Temperature tracking researched by IIT Madras
Published by : Step in college
IIT Madras researchers are improving temperature control based on ultrasound for treatment monitoring: Researchers from IIT Madras have developed ultrasound-based temperature control for non-invasive and compact treatment monitoring, which is better to use because there is no sensitivity to ionizing radiation and is ideal for point-of-care applications.
Ultrasound-based temperature tracking for treatment monitoring has been developed by the Indian Institute of Technology Madras Researchers. Ultrasound, unlike other imaging modalities, has many benefits, including protection (non-ionizing), real-time capability, and portability.
Temperature tracking for treatment researched by IIT Madras
The 'SITARE - Gandhian Young Technical Innovation (GYTI) Recognition 2020' for this project was awarded to the IIT Madras Research Team. This approach includes collecting diagnostic ultrasound signals from the tissue area of interest inside the body, where either microwave applicator or High-intensity Centered Ultrasound (HIFU) heating is applied non-invasively from outside, and analyzing these signals, primarily using prior knowledge of wave interaction physics with the tissue medium.
HIFU thermal therapy is now in use to treat solid tumors (both cancerous and benign). New state-of-the-art technology records MRI therapy (MR-guided HIFU). A typical clinical case for the treatment of uterine fibroids is Ultrasound-based tracking, instead of MRI, which would be the technology developed by IIT Madras Researchers, thus making it available and affordable.
Practical advantages in the healthcare sector of IIT Madras technologies include:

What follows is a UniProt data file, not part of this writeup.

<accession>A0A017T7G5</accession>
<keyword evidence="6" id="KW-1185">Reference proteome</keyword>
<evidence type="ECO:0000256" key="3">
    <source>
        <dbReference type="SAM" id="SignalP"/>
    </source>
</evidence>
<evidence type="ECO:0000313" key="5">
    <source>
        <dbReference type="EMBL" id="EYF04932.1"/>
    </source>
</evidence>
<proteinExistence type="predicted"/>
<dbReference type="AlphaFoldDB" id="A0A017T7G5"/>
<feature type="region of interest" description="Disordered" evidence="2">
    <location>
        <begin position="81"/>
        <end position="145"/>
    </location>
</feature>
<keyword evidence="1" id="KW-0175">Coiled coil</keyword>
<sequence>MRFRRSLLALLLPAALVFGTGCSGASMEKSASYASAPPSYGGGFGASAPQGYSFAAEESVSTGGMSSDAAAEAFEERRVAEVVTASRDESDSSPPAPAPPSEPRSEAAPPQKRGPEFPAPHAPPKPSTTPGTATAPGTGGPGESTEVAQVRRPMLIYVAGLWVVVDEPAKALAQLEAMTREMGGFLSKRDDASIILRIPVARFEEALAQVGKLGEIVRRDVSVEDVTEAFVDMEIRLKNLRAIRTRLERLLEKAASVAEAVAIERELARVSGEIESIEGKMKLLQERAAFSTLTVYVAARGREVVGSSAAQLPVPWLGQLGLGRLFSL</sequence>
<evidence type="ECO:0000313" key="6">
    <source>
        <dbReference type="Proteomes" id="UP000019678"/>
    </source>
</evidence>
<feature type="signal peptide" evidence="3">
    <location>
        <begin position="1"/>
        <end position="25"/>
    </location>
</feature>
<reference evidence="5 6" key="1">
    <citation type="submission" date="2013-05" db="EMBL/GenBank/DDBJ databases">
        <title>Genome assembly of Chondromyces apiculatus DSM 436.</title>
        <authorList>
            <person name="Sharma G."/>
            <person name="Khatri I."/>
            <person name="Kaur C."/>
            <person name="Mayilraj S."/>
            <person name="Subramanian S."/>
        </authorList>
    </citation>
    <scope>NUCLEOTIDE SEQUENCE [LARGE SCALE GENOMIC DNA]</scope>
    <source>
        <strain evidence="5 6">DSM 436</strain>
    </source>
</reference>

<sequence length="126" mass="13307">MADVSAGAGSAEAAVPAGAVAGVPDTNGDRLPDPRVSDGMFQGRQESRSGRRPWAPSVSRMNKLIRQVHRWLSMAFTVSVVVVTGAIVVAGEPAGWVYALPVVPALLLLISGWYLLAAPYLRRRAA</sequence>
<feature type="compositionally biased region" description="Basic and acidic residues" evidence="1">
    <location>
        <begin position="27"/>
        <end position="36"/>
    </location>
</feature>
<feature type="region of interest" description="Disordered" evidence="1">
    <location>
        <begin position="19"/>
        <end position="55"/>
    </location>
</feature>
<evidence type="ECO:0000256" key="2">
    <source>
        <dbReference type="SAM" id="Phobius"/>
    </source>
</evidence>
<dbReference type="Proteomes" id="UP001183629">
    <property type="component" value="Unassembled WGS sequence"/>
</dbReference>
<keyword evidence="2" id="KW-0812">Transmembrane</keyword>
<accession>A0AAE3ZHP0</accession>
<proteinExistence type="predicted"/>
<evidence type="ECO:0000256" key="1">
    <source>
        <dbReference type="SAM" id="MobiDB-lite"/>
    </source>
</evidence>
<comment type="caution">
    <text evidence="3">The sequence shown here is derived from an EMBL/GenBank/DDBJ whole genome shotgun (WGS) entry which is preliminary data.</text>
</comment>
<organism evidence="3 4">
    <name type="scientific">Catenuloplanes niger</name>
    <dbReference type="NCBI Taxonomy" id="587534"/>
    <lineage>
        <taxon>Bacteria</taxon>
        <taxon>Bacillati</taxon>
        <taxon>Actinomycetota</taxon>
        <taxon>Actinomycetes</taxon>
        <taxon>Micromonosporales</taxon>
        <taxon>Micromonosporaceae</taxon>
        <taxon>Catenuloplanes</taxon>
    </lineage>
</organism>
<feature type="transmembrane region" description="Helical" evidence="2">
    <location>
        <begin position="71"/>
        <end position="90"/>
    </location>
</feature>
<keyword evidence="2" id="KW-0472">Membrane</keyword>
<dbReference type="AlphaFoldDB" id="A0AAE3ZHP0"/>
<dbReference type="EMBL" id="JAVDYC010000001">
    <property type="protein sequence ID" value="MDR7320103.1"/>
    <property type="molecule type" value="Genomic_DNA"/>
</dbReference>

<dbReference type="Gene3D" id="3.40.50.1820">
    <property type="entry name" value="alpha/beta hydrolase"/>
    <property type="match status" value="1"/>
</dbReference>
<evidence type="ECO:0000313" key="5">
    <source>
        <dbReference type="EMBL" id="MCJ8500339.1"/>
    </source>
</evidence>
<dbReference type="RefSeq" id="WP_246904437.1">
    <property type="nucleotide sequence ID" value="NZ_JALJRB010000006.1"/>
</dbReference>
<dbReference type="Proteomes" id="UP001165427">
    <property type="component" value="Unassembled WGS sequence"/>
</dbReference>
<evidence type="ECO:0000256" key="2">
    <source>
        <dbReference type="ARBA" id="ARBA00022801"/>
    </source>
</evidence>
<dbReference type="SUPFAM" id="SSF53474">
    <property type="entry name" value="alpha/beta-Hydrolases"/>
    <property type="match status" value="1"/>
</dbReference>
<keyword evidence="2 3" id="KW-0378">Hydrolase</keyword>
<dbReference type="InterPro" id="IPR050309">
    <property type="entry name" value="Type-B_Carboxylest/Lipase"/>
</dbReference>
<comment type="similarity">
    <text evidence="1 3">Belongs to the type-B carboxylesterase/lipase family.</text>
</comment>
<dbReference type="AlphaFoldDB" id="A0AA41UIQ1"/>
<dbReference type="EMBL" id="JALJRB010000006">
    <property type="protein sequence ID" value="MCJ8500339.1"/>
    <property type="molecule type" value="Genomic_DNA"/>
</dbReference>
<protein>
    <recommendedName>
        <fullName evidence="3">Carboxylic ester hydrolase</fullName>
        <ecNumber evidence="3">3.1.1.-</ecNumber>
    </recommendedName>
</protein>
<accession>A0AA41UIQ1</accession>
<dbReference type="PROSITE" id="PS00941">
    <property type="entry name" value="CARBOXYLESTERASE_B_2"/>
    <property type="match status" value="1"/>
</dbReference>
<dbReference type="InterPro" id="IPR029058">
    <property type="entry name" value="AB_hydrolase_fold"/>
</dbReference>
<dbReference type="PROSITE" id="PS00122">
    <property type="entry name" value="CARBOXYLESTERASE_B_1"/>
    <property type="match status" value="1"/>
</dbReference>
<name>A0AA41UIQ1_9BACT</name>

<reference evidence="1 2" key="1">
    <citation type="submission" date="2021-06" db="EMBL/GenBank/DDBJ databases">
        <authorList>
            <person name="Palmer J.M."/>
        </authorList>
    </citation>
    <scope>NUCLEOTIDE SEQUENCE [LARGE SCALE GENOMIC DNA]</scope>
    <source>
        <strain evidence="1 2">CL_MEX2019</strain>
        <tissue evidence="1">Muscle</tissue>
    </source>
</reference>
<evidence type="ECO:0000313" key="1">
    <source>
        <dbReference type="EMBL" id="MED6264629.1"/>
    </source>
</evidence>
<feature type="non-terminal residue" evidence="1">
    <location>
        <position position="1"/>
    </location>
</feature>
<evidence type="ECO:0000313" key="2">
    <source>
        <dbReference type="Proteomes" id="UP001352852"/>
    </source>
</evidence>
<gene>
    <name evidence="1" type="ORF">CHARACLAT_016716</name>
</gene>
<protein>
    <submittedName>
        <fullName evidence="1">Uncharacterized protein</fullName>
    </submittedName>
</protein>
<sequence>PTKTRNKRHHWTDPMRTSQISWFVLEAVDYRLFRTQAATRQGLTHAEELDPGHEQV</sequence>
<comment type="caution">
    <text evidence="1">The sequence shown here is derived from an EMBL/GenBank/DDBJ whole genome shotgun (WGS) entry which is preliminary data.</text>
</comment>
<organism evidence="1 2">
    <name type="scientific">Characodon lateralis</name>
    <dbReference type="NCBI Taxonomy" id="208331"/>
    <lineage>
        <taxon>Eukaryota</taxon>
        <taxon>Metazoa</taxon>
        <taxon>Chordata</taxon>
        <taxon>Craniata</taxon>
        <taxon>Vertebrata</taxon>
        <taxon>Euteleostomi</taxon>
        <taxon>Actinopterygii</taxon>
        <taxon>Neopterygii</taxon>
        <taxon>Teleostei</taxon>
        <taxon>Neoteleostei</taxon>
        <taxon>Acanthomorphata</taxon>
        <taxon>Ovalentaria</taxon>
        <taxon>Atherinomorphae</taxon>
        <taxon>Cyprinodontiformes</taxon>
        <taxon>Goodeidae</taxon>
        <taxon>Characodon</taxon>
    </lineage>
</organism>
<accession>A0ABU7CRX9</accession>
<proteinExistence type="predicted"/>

- Non-invasive care and control of the process in real-time
- Secure to use when no ionizing radiation contamination is involved.
- Portable for point-of-care applications and suitable
Prof. Arun K. Thittai, Department of Applied Mechanics, IIT Madras, stressing the benefits of this technology relative to current technologies, said, "Having multi-parametric image input enables a wide variety of thermal therapies to be monitored in real-time accurately." Manufacturers will incorporate these techniques into current scanners as software and thus do not need any special electronic hardware.
The IIT Madras researchers have currently shown the viability of the techniques using studies performed on phantoms and ex-vivo tissue samples that resemble tissue. They are now working to convert these proof-of-concept techniques to design real-time imaging input based on an optimized microwave applicator cum ultrasound for potential clinical use. For the microwave applicator aspect, the research team includes faculty from the Engineering Design Department at IIT Madras. Researchers from the Department of Applied Mechanics, IIT Madras, have built a full in-house HIFU ablation setup.
While several ultrasound-based approaches have been suggested in the temperature monitoring literature, maps of changes in other properties at various temperature scales have not been exploited, mainly for HIFU-ablation. IIT Madras scientists have the benefit of getting access to the entire raw ultrasound data signal chain, and not just the final ultrasound image, which enables us to establish methods for monitoring several maps of different tissue parameters.
Where was the IIT Madras Ultrasound-based temperature monitoring performed for study in Care Monitoring?
This research was carried out at the IIT Madras biomedical ultrasound laboratory. Founded in 2014, it focuses on designing sophisticated, and inexpensive, imaging solutions for ultrasound imaging. In the last three years, more than half a dozen technology patents have been filed for ultrasound imaging techniques and equipment. A start-up was also spun off to create a proprietary technology ultrasound scanner that provides sophisticated and state-of-the-art functionality and is inexpensive.